Trucking Accident Statistics

2007 Report on Trucking Safety Statistics

Latest Statistics on Trucking Accidents

In January 2007, the Federal Motor Carrier Safety Administration published a report on trucking safety.  The report is based on 2005 data.

Statistical findings from the report include:

  • Of all the people killed in motor vehicle crashes in 2008, 11 percent died in crashes that involved a large truck. Another 90,000 people were injured in crashes involving large trucks.
  • Only about 16 percent of those killed and 26 percent of those injured in large truck crashes were occupants of large trucks.
  • From 1998 to 2008, the number of large trucks involved in fatal crashes increased from 4,472 to 4,932—up 10 percent. The number of large trucks in fatal crashes per 100 million vehicle miles traveled declined in these years from 2.52 to 2.04—down 12 percent.The same rate for passenger vehicles fell from 2.2 to 1.7—down 23 percent.
  • From 1995 to 2005, the number of large trucks involved in injury crashes per 100 million vehicle miles traveled declined by 21 percent, while the rate for passenger vehicles dropped by 36 percent.
  • In 2007, large trucks accounted for 7 percent of all vehicle miles traveled and 4 percent of all registered vehicles in the United States. In motor vehicle crashes, large trucks represented:
    – 8 percent of vehicles in fatal crashes
    – 4 percent of vehicles in injury crashes
    – 5 percent of vehicles in property-damage-only crashes.
  • Large truck tractors pulling semi-trailers accounted for 62 percent of the large trucks involved in fatal crashes and about one-half of the large trucks involved in nonfatal crashes.
  • Doubles (truck tractors pulling a semi-trailer and a full trailer) were only 3 percent of large trucks involved in fatal crashes and 2 percent of large trucks involved in nonfatal crashes. Triples (truck tractors pulling three trailers) accounted for 0.1 percent of all large trucks involved.
  • Only 4 percent of large trucks involved in fatal crashes and 2 percent of large trucks involved in nonfatal crashes were carrying hazardous materials (HM). HM was released from the cargo compartment in 13 percent of these crashes.
  • Only 2 percent of the drivers of large trucks involved in fatal crashes in 2008 were legally intoxicated (blood alcohol content of 0.08 grams per deciliter or higher), as compared with 23 percent of passenger car drivers and 23 percent of light truck drivers in fatal crashes. Only 2 percent of the drivers of large trucks involved in fatal crashes had any alcohol in their bloodstream.
  • 77 percent of the drivers of large trucks involved in fatal crashes were reported by police as wearing their safety belts, compared with 61 percent of passenger vehicle drivers involved in fatal crashes.
  • In fatal crashes involving large trucks, driver-related factors were cited for 39 percent of the large truck drivers. In comparison, driver-related factors were noted for 66 percent of passenger vehicle drivers involved in fatal crashes. Some of the most common factors cited for drivers of large trucks and drivers of passenger vehicles were the same: driving too fast, failure to keep in proper lane, inattention, and failure to yield the right of way.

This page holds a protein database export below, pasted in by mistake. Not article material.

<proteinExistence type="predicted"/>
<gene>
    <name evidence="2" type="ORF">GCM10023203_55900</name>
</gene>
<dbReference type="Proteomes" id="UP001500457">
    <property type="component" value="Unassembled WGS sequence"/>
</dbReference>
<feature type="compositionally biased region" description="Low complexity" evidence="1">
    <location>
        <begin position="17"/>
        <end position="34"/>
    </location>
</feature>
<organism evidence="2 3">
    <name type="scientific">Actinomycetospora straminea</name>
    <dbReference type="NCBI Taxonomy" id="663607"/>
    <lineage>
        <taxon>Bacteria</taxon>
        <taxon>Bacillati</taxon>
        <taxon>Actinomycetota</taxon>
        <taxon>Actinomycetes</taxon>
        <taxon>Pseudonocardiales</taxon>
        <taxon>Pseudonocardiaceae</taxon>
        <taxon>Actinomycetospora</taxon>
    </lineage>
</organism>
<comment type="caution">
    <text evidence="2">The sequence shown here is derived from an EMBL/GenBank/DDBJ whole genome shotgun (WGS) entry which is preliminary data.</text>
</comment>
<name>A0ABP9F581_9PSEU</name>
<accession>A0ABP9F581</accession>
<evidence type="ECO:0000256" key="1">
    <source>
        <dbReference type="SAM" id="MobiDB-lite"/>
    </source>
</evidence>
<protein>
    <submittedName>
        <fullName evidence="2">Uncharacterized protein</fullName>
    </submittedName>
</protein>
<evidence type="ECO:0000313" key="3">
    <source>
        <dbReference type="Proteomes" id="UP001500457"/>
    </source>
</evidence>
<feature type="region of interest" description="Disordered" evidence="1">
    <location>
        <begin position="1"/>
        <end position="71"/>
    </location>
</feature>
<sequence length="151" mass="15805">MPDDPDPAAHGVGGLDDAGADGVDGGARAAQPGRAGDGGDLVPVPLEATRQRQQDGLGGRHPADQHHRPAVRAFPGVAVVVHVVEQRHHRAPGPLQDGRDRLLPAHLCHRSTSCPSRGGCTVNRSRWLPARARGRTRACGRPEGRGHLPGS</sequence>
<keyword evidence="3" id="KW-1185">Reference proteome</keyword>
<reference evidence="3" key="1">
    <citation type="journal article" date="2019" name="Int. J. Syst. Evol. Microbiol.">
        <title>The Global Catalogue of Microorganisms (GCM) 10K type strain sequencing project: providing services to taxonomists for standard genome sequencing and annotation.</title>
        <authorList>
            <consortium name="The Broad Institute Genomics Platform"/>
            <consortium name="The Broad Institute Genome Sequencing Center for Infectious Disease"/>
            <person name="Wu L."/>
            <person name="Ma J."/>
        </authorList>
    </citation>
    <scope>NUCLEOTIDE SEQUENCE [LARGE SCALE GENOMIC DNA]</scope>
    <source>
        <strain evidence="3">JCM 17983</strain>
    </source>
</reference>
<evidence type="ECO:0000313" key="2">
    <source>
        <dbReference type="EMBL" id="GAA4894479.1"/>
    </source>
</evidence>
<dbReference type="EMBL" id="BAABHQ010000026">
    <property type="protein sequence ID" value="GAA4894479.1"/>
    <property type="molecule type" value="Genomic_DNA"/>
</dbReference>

• Speeding (exceeding the speed limit or driving too fast for conditions) was a factor in 22 percent of the fatal crashes involving a large truck, compared with 32 percent of all fatal crashes.
  • No adverse weather conditions were reported for 86 percent of the fatal crashes and for 88 percent of the nonfatal crashes involving large trucks. Rain was the most common adverse weather condition.
  • For 76 percent of the fatal crashes and for 69 percent of the nonfatal crashes involving large trucks, the first harmful event was a collision with another vehicle.
  • In two-vehicle fatal rear-end crashes, passenger vehicles struck large trucks in the rear three times more often than large trucks struck passenger vehicles in the rear—16 percent versus 5 percent (Figure 3).
  • In all two-vehicle fatal crashes involving a large truck and a passenger vehicle, the passenger vehicle struck the large truck more often than the reverse—54 percent versus 40 percent.
  • Rollover was the first harmful event for only 5 percent of the fatal crashes and only 2 percent of the nonfatal crashes involving large trucks.
  • One-quarter (25 percent) of fatal crashes that took place in work zones—areas of construction, maintenance, or utility activity—involved a large truck.

If you’ve been involved in a truck accident, or if someone in your family has been injured or killed in one, please contact our firm at 1-800-247-1623 or johnhart@hartlaw.com for a free consultation to discuss your legal rights.

Additional Trucking Accident Information:
Trucking Accident Frequently Asked Questions
Trucking Accident Statistics
Online Trucking Accident Resources
Federal Trucking Regulations